Bristol Beer Factory

South-west powerhouse champions mild

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Bristol Beer Factory was one of the very first UK modern era craft breweries, and served as the cornerstone to Bristol’s now-thriving local beer scene. Starting out with a focus on traditional English brewing, cask ale and its local market, its roots remain in these timeless values, even as it has spread its wings in terms of more modern styles, clocking up around 60 beers each year, ranging from IPA to ESB to Hopfenweisse. This arguably makes it more forward-looking than some of its more glamorous peers; the brewery works to a rolling five-year plan, meaning its brewing and business decisions always come out of a more strategic view of where things might be heading.

For the past five years, this has meant focusing on building and retaining talent, including one of the best young brewers in the country, backed by one of the best brewing teams, as well as really nailing its customer service. The result is a line-up of core beers, with an emphasis on hoppy pales and IPAs, that are better and more diverse today than they have been in the brewery’s history.

Tom Clermont, the brewery’s head of sales, explains: “Our key words as a brewery are quality and balance. Whatever we brew, it has to be world-class, that’s a given. We also want it to be tasty enough that you’ll be satisfied by a half-pint, but also sessionable enough that you could have two or three pints without feeling overwhelmed. We think that pretty much any style, if brewed properly, can do those two things.”

In the process of putting this Beer52 box together, we were keen to get Bristol Beer Factory’s interpretation of what a ‘future’ beer might look like. Rather than looking to the latest advances in hop development or lactose-heavy IPAs, the brewing team settled on the decidedly counter-fashionable mild. We were delighted, of course; we love the style, and share the view of many brewers that it’s due for a reappraisal among the craft crowd. 

“We're not naive enough to think that mild is about to topple IPA – nor would we want it to – but it really embodies a trend that we wanted to highlight, which is the return to balanced, classic beer styles,” continues Tom. “We could just as easily have done a well brewed or German lager or a best bitter, but we just felt the mild is the quintessential example of the sort of balanced, impeccably crafted beer that more people are reaching for now.



“To get a full picture of the future, you have to acknowledge that a lot of people's craft beer journey has been a huge upward curve of excitement. That’s followed by a downward curve of being disappointed with changeable quality, and a bit jaded by beers that are attention-grabbing but ultimately unbalanced. It's not about settling or going backwards, it's about rediscovering styles that have stood the test of time because they’re satisfying and moreish. And I think a lot of us are at that point now, whether it’s a mild or a best bitter or a good brown ale.”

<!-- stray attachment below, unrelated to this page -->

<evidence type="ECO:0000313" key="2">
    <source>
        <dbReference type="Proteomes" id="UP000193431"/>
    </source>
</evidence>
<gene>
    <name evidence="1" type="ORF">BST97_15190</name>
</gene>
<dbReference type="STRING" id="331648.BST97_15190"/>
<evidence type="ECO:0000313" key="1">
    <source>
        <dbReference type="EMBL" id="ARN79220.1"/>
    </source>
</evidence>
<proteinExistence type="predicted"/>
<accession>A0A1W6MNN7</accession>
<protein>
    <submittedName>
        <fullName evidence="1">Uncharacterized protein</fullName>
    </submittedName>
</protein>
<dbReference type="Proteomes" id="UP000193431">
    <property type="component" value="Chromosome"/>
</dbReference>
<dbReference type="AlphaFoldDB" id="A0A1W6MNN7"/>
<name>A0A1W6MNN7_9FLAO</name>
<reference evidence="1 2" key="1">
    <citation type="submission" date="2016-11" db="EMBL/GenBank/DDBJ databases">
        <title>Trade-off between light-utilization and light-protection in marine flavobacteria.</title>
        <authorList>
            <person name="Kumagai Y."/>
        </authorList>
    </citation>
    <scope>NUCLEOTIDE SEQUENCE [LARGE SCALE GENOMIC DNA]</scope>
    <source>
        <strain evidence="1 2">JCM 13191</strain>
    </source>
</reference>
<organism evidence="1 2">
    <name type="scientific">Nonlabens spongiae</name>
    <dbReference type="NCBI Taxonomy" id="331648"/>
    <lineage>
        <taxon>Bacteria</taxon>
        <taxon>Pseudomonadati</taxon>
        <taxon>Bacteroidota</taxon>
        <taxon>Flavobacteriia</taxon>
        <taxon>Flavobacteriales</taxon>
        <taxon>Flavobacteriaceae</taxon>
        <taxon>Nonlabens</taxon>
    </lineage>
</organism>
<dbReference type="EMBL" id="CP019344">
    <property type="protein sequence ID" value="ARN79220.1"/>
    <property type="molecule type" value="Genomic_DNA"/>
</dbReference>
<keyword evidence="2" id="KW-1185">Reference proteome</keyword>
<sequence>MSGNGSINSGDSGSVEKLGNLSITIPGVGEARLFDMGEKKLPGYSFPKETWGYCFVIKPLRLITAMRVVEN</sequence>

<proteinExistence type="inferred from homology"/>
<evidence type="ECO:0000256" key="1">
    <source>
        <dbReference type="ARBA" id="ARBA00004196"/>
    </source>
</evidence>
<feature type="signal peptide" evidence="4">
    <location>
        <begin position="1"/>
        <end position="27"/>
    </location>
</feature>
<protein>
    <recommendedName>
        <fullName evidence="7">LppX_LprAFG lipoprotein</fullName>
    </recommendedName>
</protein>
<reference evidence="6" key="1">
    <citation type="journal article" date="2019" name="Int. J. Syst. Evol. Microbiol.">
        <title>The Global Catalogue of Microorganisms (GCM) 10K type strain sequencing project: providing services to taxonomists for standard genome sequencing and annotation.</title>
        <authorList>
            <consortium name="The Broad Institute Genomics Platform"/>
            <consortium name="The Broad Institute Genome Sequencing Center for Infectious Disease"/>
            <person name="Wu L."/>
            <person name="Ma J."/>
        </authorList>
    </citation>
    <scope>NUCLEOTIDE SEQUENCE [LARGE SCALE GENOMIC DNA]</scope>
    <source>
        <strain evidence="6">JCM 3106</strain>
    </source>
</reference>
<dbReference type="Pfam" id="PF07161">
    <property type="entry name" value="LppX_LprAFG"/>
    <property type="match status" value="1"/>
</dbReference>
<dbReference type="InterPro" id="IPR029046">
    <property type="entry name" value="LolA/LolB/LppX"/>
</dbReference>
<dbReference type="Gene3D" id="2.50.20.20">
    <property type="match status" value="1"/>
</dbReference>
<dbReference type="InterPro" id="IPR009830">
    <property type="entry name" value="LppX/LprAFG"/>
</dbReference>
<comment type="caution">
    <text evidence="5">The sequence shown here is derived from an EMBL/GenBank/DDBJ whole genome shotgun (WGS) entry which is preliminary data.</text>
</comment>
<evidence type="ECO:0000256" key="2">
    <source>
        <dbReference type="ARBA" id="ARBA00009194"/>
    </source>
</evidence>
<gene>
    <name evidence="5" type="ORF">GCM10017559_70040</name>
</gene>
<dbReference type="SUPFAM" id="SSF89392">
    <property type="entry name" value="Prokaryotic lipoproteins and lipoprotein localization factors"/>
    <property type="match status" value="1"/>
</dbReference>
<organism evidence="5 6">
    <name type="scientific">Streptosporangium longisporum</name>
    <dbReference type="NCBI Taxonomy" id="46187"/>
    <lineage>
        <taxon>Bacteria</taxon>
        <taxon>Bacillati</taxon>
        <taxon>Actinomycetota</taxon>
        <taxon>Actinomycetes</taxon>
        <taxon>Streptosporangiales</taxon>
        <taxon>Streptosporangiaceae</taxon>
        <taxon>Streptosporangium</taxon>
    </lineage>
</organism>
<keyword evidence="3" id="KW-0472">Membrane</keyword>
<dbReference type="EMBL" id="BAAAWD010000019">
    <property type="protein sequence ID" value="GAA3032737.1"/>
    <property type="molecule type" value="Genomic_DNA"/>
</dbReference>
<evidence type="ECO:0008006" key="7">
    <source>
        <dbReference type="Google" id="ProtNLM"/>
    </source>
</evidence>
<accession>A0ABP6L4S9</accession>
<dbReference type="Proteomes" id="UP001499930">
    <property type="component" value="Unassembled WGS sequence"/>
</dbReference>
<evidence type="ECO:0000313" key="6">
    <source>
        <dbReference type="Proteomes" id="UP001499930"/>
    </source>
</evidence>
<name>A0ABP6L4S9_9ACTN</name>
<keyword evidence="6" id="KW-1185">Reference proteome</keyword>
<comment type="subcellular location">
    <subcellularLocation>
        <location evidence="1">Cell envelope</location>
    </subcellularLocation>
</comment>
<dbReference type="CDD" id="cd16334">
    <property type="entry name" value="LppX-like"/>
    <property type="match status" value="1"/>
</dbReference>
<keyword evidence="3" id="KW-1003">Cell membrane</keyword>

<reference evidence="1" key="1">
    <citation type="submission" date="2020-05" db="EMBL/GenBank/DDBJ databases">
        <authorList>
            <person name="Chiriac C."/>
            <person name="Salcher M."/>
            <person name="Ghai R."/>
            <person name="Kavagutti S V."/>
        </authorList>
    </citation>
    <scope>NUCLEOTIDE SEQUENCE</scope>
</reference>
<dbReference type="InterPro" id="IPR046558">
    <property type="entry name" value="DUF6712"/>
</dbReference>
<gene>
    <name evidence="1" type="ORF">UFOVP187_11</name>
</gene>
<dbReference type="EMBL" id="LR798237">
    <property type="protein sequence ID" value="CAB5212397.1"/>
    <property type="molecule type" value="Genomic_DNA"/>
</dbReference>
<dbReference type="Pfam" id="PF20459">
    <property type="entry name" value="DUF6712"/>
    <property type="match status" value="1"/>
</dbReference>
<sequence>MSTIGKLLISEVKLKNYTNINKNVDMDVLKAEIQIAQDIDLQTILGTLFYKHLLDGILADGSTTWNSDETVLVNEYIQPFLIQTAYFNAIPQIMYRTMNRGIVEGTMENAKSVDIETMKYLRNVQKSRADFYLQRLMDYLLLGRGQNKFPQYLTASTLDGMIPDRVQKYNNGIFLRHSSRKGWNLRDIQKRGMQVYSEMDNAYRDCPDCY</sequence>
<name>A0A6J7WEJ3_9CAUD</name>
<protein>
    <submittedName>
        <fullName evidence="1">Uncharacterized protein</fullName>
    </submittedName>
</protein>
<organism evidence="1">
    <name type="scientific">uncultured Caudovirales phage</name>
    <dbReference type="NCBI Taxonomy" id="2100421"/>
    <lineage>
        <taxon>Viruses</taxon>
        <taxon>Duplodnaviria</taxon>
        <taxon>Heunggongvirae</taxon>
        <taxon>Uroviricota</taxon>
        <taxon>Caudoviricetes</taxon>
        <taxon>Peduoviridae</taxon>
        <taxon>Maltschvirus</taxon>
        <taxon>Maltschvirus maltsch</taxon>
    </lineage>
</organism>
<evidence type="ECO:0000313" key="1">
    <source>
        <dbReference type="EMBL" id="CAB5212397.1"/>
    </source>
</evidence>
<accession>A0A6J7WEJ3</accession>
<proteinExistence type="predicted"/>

Future Proof, the mild in this month’s box, first appeared on cask two years ago, as part of a series called Future Cask, alongside other more exotic and experimental interpretations. But it was the 3.3% mild that wowed the crowds. So why don’t we see more of it on the bar? Tom agrees that the style definitely has an image problem, even alongside other traditional British ales; the very name ‘mild’ clangs discordantly in craft ears, evoking the insipid and characterless beers that we all turned our back on. But he also finds this misconception tragic, and argues a good mild is uniquely deserving of a seat at the craft table.

“For us, a mild is a really good test of the brewer’s craft, because there’s nowhere to hide,” he says. “If you don't get the balance right, then it will be too malty, in which case it will taste like a best bitter rather than a mild. And you can’t have too much hop content, because a mild’s got to have really low bitterness. And it's got to have good mouthfeel even though it's low ABV, so it needs body. 

“So done right, it’s perfectly designed to be the thing that it is. To me, it’s the polar opposite of something like a black IPA, which is too hoppy for porter lovers, but too dark for IPA lovers, so it’s completely impossible to tell whether what you’re drinking is a good one.”

Bristol Beer Factory is definitely viewing the future through the lens of beers that are brewed to be simply enjoyed rather than tasted as a challenge. But following a decade in which the majority of craft brewers have been locked into a mad pursuit of the novel and extreme, perhaps 2022 really will see more of us drawn in by the moreish lure of balanced beer, and present opportunities to breweries offering a more refined experience.

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